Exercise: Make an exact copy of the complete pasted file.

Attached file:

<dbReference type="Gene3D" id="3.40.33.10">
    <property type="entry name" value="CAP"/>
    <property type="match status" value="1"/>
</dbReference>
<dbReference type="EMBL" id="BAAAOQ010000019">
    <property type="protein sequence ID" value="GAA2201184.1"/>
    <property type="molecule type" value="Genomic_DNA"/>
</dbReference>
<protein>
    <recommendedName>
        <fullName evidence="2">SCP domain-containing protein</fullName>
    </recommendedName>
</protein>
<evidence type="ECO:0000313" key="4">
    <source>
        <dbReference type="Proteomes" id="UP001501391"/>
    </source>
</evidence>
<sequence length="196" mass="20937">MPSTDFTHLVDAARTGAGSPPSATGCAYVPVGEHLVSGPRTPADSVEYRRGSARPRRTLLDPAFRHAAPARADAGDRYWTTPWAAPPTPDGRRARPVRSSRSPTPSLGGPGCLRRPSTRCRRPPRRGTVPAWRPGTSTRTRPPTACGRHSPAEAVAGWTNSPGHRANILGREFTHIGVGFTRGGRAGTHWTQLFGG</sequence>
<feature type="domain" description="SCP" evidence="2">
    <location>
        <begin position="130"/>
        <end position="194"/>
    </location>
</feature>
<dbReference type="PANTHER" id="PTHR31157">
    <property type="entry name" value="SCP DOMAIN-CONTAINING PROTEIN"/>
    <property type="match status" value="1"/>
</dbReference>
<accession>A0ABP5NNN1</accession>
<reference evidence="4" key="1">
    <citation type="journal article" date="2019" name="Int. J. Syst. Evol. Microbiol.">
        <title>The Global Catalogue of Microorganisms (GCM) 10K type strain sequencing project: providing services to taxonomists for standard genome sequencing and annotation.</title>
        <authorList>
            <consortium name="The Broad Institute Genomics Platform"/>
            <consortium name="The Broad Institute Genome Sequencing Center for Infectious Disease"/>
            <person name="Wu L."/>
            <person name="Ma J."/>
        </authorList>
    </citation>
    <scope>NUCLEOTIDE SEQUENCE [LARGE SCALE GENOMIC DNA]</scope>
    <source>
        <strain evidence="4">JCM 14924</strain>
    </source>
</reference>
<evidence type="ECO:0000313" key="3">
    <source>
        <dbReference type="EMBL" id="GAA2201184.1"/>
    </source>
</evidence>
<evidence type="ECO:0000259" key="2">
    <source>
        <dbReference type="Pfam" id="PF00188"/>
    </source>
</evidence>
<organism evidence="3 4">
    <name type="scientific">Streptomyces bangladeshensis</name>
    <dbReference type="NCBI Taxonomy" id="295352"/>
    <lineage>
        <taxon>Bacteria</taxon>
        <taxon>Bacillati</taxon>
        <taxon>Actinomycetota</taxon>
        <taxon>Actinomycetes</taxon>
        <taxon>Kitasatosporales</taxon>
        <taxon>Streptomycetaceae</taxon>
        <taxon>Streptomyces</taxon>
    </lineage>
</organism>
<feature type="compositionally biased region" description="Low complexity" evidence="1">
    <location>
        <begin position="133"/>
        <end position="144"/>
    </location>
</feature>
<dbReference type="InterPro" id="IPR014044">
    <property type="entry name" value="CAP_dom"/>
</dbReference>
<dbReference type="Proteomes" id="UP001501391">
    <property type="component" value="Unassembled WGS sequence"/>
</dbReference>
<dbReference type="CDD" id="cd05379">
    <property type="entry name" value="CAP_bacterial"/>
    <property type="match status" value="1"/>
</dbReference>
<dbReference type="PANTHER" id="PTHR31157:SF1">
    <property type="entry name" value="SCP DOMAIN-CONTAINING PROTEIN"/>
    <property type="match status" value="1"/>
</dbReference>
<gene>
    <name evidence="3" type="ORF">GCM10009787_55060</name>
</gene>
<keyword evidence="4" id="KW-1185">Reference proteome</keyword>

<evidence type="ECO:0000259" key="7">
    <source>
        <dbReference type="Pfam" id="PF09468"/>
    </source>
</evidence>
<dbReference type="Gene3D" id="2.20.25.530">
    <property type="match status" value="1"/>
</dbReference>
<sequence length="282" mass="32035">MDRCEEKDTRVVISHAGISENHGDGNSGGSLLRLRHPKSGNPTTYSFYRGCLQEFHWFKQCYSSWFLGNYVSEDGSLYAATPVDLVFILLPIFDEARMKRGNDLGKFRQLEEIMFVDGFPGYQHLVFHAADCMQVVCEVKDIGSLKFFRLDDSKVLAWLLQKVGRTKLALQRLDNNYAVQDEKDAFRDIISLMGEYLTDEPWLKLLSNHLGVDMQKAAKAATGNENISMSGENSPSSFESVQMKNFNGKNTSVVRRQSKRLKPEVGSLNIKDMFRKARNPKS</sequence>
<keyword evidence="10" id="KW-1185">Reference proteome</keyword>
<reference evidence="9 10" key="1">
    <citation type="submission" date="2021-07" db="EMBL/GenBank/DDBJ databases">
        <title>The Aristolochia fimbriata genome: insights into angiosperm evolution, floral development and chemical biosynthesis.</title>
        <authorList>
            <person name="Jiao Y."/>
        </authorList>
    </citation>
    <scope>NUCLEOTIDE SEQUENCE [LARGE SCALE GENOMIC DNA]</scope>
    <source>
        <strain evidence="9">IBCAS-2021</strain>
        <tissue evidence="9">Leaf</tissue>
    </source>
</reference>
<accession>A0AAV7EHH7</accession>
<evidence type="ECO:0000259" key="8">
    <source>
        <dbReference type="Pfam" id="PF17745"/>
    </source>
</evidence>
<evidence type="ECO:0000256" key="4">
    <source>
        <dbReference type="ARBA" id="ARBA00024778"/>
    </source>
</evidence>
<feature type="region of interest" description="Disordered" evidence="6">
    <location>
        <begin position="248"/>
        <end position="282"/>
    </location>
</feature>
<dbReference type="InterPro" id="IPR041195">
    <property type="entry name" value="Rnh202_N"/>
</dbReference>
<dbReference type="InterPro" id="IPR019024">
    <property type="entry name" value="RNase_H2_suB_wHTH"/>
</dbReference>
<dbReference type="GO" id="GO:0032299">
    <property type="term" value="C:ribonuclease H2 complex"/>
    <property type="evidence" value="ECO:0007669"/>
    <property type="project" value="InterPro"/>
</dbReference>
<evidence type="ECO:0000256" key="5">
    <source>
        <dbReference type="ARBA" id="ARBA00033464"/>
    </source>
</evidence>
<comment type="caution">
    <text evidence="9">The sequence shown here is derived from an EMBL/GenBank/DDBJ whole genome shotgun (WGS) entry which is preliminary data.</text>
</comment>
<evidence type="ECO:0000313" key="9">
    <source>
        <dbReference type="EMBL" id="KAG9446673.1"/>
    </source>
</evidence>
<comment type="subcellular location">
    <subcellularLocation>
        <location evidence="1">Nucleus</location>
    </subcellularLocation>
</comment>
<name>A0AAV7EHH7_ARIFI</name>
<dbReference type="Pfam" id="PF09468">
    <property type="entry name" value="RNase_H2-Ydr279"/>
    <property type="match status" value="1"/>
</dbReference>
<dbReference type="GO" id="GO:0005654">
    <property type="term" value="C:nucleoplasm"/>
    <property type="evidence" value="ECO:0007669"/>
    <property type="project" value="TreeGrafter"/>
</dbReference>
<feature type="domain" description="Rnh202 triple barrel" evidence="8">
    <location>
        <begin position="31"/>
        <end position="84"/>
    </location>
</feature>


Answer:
<dbReference type="Gene3D" id="3.40.33.10">
    <property type="entry name" value="CAP"/>
    <property type="match status" value="1"/>
</dbReference>
<dbReference type="EMBL" id="BAAAOQ010000019">
    <property type="protein sequence ID" value="GAA2201184.1"/>
    <property type="molecule type" value="Genomic_DNA"/>
</dbReference>
<protein>
    <recommendedName>
        <fullName evidence="2">SCP domain-containing protein</fullName>
    </recommendedName>
</protein>
<evidence type="ECO:0000313" key="4">
    <source>
        <dbReference type="Proteomes" id="UP001501391"/>
    </source>
</evidence>
<sequence length="196" mass="20937">MPSTDFTHLVDAARTGAGSPPSATGCAYVPVGEHLVSGPRTPADSVEYRRGSARPRRTLLDPAFRHAAPARADAGDRYWTTPWAAPPTPDGRRARPVRSSRSPTPSLGGPGCLRRPSTRCRRPPRRGTVPAWRPGTSTRTRPPTACGRHSPAEAVAGWTNSPGHRANILGREFTHIGVGFTRGGRAGTHWTQLFGG</sequence>
<feature type="domain" description="SCP" evidence="2">
    <location>
        <begin position="130"/>
        <end position="194"/>
    </location>
</feature>
<dbReference type="PANTHER" id="PTHR31157">
    <property type="entry name" value="SCP DOMAIN-CONTAINING PROTEIN"/>
    <property type="match status" value="1"/>
</dbReference>
<accession>A0ABP5NNN1</accession>
<reference evidence="4" key="1">
    <citation type="journal article" date="2019" name="Int. J. Syst. Evol. Microbiol.">
        <title>The Global Catalogue of Microorganisms (GCM) 10K type strain sequencing project: providing services to taxonomists for standard genome sequencing and annotation.</title>
        <authorList>
            <consortium name="The Broad Institute Genomics Platform"/>
            <consortium name="The Broad Institute Genome Sequencing Center for Infectious Disease"/>
            <person name="Wu L."/>
            <person name="Ma J."/>
        </authorList>
    </citation>
    <scope>NUCLEOTIDE SEQUENCE [LARGE SCALE GENOMIC DNA]</scope>
    <source>
        <strain evidence="4">JCM 14924</strain>
    </source>
</reference>
<evidence type="ECO:0000313" key="3">
    <source>
        <dbReference type="EMBL" id="GAA2201184.1"/>
    </source>
</evidence>
<evidence type="ECO:0000259" key="2">
    <source>
        <dbReference type="Pfam" id="PF00188"/>
    </source>
</evidence>
<organism evidence="3 4">
    <name type="scientific">Streptomyces bangladeshensis</name>
    <dbReference type="NCBI Taxonomy" id="295352"/>
    <lineage>
        <taxon>Bacteria</taxon>
        <taxon>Bacillati</taxon>
        <taxon>Actinomycetota</taxon>
        <taxon>Actinomycetes</taxon>
        <taxon>Kitasatosporales</taxon>
        <taxon>Streptomycetaceae</taxon>
        <taxon>Streptomyces</taxon>
    </lineage>
</organism>
<feature type="compositionally biased region" description="Low complexity" evidence="1">
    <location>
        <begin position="133"/>
        <end position="144"/>
    </location>
</feature>
<dbReference type="InterPro" id="IPR014044">
    <property type="entry name" value="CAP_dom"/>
</dbReference>
<dbReference type="Proteomes" id="UP001501391">
    <property type="component" value="Unassembled WGS sequence"/>
</dbReference>
<dbReference type="CDD" id="cd05379">
    <property type="entry name" value="CAP_bacterial"/>
    <property type="match status" value="1"/>
</dbReference>
<dbReference type="PANTHER" id="PTHR31157:SF1">
    <property type="entry name" value="SCP DOMAIN-CONTAINING PROTEIN"/>
    <property type="match status" value="1"/>
</dbReference>
<gene>
    <name evidence="3" type="ORF">GCM10009787_55060</name>
</gene>
<keyword evidence="4" id="KW-1185">Reference proteome</keyword>

<evidence type="ECO:0000259" key="7">
    <source>
        <dbReference type="Pfam" id="PF09468"/>
    </source>
</evidence>
<dbReference type="Gene3D" id="2.20.25.530">
    <property type="match status" value="1"/>
</dbReference>
<sequence length="282" mass="32035">MDRCEEKDTRVVISHAGISENHGDGNSGGSLLRLRHPKSGNPTTYSFYRGCLQEFHWFKQCYSSWFLGNYVSEDGSLYAATPVDLVFILLPIFDEARMKRGNDLGKFRQLEEIMFVDGFPGYQHLVFHAADCMQVVCEVKDIGSLKFFRLDDSKVLAWLLQKVGRTKLALQRLDNNYAVQDEKDAFRDIISLMGEYLTDEPWLKLLSNHLGVDMQKAAKAATGNENISMSGENSPSSFESVQMKNFNGKNTSVVRRQSKRLKPEVGSLNIKDMFRKARNPKS</sequence>
<keyword evidence="10" id="KW-1185">Reference proteome</keyword>
<reference evidence="9 10" key="1">
    <citation type="submission" date="2021-07" db="EMBL/GenBank/DDBJ databases">
        <title>The Aristolochia fimbriata genome: insights into angiosperm evolution, floral development and chemical biosynthesis.</title>
        <authorList>
            <person name="Jiao Y."/>
        </authorList>
    </citation>
    <scope>NUCLEOTIDE SEQUENCE [LARGE SCALE GENOMIC DNA]</scope>
    <source>
        <strain evidence="9">IBCAS-2021</strain>
        <tissue evidence="9">Leaf</tissue>
    </source>
</reference>
<accession>A0AAV7EHH7</accession>
<evidence type="ECO:0000259" key="8">
    <source>
        <dbReference type="Pfam" id="PF17745"/>
    </source>
</evidence>
<evidence type="ECO:0000256" key="4">
    <source>
        <dbReference type="ARBA" id="ARBA00024778"/>
    </source>
</evidence>
<feature type="region of interest" description="Disordered" evidence="6">
    <location>
        <begin position="248"/>
        <end position="282"/>
    </location>
</feature>
<dbReference type="InterPro" id="IPR041195">
    <property type="entry name" value="Rnh202_N"/>
</dbReference>
<dbReference type="InterPro" id="IPR019024">
    <property type="entry name" value="RNase_H2_suB_wHTH"/>
</dbReference>
<dbReference type="GO" id="GO:0032299">
    <property type="term" value="C:ribonuclease H2 complex"/>
    <property type="evidence" value="ECO:0007669"/>
    <property type="project" value="InterPro"/>
</dbReference>
<evidence type="ECO:0000256" key="5">
    <source>
        <dbReference type="ARBA" id="ARBA00033464"/>
    </source>
</evidence>
<comment type="caution">
    <text evidence="9">The sequence shown here is derived from an EMBL/GenBank/DDBJ whole genome shotgun (WGS) entry which is preliminary data.</text>
</comment>
<evidence type="ECO:0000313" key="9">
    <source>
        <dbReference type="EMBL" id="KAG9446673.1"/>
    </source>
</evidence>
<comment type="subcellular location">
    <subcellularLocation>
        <location evidence="1">Nucleus</location>
    </subcellularLocation>
</comment>
<name>A0AAV7EHH7_ARIFI</name>
<dbReference type="Pfam" id="PF09468">
    <property type="entry name" value="RNase_H2-Ydr279"/>
    <property type="match status" value="1"/>
</dbReference>
<dbReference type="GO" id="GO:0005654">
    <property type="term" value="C:nucleoplasm"/>
    <property type="evidence" value="ECO:0007669"/>
    <property type="project" value="TreeGrafter"/>
</dbReference>
<feature type="domain" description="Rnh202 triple barrel" evidence="8">
    <location>
        <begin position="31"/>
        <end position="84"/>
    </location>
</feature>